BBC News
watch One-Minute World News
Last Updated: Saturday, 19 January 2008, 18:41 GMT
MoD to be quizzed over lost data
A laptop
The laptop, similar to the one in this picture, was stolen on 9 January
The information watchdog is to grill the Ministry of Defence over its data protection policies after it lost the personal details of 600,000 people.

Defence Secretary Des Brown will also speak in the Commons next week about the latest loss of personal data, which went missing when a laptop was stolen.

The data includes passport and National Insurance numbers and bank details.

They relate to people who had expressed an interest in, or joined, the Royal Navy, Royal Marines and the RAF.

Information Commissioner Richard Thomas said the MoD laptop incident was "a stark illustration of the potency of personal information in a database world".

"We will require satisfactory answers from the MoD about their data protection practices and a firm assurance that steps have been taken to improve these practices before deciding on the appropriate action to take," he said.

The idea that someone could have the computer with the information unencrypted, it is on a par with the HMRC loss
Simon Davies, Privacy International

Separately, hundreds of documents containing sensitive personal data have been found dumped on a roundabout in Devon.

Details of benefit claims, passport photocopies and mortgage payments were included in the confidential data found near Exeter Airport.

Last November, it emerged that 25m child benefit records had been lost after HM Revenue and Customs (HMRC) sent two unregistered and unencrypted discs to the National Audit Office.

The MoD said it was treating this latest theft with the "utmost seriousness".

The police said they received a report that the laptop had been stolen from a car parked in Edgbaston, Birmingham, on 9 January.

"The information held is not the same for every individual," the MoD said.

"In some cases, for casual enquiries, the record is no more than a name.

"But for those who progressed as far as submitting an application to join the Forces, extensive personal data may be held, including passport details, National Insurance numbers, drivers' licence details, family details, doctors' addresses and National Health Service numbers."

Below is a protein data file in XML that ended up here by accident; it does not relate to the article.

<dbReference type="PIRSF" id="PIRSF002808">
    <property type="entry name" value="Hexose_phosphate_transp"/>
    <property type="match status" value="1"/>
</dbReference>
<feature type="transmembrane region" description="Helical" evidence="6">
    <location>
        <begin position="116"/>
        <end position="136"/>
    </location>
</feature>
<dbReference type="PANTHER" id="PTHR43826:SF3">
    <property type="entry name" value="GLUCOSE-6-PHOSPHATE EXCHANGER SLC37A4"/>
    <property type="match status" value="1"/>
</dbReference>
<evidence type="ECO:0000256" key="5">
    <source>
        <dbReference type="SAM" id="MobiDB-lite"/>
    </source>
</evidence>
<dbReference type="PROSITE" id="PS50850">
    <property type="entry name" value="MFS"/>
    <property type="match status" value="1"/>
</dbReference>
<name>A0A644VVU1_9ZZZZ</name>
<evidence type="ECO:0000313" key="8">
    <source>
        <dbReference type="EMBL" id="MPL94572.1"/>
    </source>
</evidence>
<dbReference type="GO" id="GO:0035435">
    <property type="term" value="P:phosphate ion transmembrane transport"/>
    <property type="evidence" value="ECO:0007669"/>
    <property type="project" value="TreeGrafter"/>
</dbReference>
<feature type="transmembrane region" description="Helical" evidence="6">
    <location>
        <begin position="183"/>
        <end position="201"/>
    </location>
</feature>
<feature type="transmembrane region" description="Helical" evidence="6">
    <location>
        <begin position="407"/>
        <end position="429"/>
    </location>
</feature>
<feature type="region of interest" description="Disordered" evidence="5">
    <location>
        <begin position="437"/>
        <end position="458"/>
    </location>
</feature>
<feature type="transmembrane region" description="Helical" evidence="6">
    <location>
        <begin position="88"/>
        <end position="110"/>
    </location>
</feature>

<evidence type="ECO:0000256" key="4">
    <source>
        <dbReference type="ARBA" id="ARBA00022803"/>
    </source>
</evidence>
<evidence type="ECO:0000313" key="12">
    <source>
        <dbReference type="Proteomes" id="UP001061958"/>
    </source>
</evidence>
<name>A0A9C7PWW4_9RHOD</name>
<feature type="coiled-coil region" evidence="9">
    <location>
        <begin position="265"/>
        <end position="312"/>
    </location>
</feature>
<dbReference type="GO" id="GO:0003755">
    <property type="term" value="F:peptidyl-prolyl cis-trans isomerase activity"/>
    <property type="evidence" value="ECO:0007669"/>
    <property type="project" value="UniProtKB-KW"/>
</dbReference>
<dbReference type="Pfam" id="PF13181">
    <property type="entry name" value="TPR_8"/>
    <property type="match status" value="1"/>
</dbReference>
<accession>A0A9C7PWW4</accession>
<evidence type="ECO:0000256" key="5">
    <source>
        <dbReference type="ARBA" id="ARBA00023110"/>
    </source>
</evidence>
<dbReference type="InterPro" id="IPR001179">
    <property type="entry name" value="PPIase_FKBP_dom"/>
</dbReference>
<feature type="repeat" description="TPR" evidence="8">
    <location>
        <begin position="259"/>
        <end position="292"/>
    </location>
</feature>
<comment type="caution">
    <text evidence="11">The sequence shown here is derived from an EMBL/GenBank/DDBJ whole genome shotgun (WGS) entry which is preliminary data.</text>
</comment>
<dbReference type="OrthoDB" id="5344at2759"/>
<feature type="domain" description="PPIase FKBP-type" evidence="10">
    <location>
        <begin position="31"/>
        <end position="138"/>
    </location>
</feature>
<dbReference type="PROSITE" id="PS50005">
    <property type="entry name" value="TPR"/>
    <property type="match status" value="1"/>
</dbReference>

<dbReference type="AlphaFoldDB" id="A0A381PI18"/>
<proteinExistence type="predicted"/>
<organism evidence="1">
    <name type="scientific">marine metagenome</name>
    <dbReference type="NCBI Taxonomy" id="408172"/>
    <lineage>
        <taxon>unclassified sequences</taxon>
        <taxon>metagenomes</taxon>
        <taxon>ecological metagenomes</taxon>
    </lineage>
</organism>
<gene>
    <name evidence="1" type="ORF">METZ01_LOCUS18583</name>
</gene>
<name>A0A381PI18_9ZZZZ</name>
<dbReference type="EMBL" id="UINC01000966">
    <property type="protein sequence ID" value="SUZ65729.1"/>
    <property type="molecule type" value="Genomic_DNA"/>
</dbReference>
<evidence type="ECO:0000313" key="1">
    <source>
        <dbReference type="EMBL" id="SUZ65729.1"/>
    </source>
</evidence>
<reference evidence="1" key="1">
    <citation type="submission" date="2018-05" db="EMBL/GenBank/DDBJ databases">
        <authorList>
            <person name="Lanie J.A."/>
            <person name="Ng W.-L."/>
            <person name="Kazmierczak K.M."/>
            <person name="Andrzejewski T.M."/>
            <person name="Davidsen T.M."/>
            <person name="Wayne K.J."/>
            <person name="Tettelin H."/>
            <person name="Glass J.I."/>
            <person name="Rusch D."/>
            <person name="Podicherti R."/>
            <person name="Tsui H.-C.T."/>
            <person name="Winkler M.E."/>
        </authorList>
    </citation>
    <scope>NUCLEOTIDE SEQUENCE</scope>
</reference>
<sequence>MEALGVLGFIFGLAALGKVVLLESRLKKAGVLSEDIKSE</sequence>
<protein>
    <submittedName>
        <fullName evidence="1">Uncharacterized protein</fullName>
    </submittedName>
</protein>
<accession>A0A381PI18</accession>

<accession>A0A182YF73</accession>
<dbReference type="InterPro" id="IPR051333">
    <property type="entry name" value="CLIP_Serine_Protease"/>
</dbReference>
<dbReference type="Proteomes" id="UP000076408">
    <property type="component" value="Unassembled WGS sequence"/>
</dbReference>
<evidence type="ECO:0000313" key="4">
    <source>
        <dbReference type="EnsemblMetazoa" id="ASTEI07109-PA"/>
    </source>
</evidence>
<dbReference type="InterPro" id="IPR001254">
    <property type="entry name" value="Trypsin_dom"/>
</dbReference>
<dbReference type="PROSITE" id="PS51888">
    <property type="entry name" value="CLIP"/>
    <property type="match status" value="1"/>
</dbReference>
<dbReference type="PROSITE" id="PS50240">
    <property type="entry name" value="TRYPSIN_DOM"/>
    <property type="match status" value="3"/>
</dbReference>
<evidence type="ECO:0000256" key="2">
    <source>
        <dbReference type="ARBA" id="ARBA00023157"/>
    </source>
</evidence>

Foreign Secretary David Miliband said: "I wish we could all find it easy to legislate against people leaving their laptops in cars at night, but of course that isn't the way one can do things.

"Obviously there will be a proper Ministry of Defence investigation into this and I think that we should wait for the defence secretary to make a statement in Parliament, which I know that he is determined to do."

Laptop description

The missing laptop is a black COMPAQ Evo N600c with a 1.5in silver line running top to bottom, right of centre, and with the words COMPAQ in red ink.

It also has a fixed mouse area with a blue rubber cursor button between keys.

The black left rubber foot on the underside of the laptop is possibly missing and one of the catches on the lid is possibly broken.

According to police, the laptop was stored in a black fabric case when it was taken, and it went missing along with a silver Nokia 6030 mobile phone.

The first thing they should do is stop putting the data onto laptops
Llew G, Newbury

West Midlands Police and the MoD refused to comment on from where in Edgbaston the computer was stolen.

An MoD spokesman said: "We are just not able to say where the car was. The details of the location are something for police.

"We are concentrating on looking after the people (whose details were on the stolen laptop) who need reassurance."

The MoD has also said it was writing to 3,500 people whose bank details were on the laptop's database.

It said it was working with the Association for Payment Clearing Services to inform the relevant banks and ensure that accounts affected are "flagged for scrutiny against unauthorised access".

Simon Davies, from pressure group Privacy International, told BBC News 24 he was "flabbergasted".

"I cannot believe that our flagship security agency cannot get this right," Mr Davies said.

"The idea that someone could have the computer with the information unencrypted - it is on a par with the HMRC loss."

It's just been too easy for data to go missing recently
Liam Fox
Shadow defence secretary

Shadow defence secretary Liam Fox told BBC News 24: "It's just been too easy for data to go missing recently and we need to look at how to protect the details of the public."

He said he had spoken to Defence Secretary Des Browne and agreed that the matter would be discussed in the House of Commons next week.

Nick Harvey, Lib Dem defence spokesman, said the incident was further proof of the dangers of a national ID card system.

"If anybody is entertaining lingering support for the idea... surely this would worry anybody into realising that you cannot trust any system you invent to store this much data in one place," Mr Harvey said.

Douglas Young, of the British Armed Forces Federation, said: "It really is very, very worrying and I'm deeply concerned to hear this.

"There must be a top level investigation."

Advice for people who think they may have been affected can be obtained by calling a free MoD helpline number on 0800 085 3600.

Anyone with information should contact West Midlands Police on 0845 113 5000.

Details of the lost information

Tougher data laws needed, say MPs
03 Jan 08 |  UK Politics
Discs 'worth 1.5bn' to criminals
28 Nov 07 |  UK Politics

The BBC is not responsible for the content of external internet sites

Has China's housing bubble burst?
How the world's oldest clove tree defied an empire
Why Royal Ballet principal Sergei Polunin quit


Americas Africa Europe Middle East South Asia Asia Pacific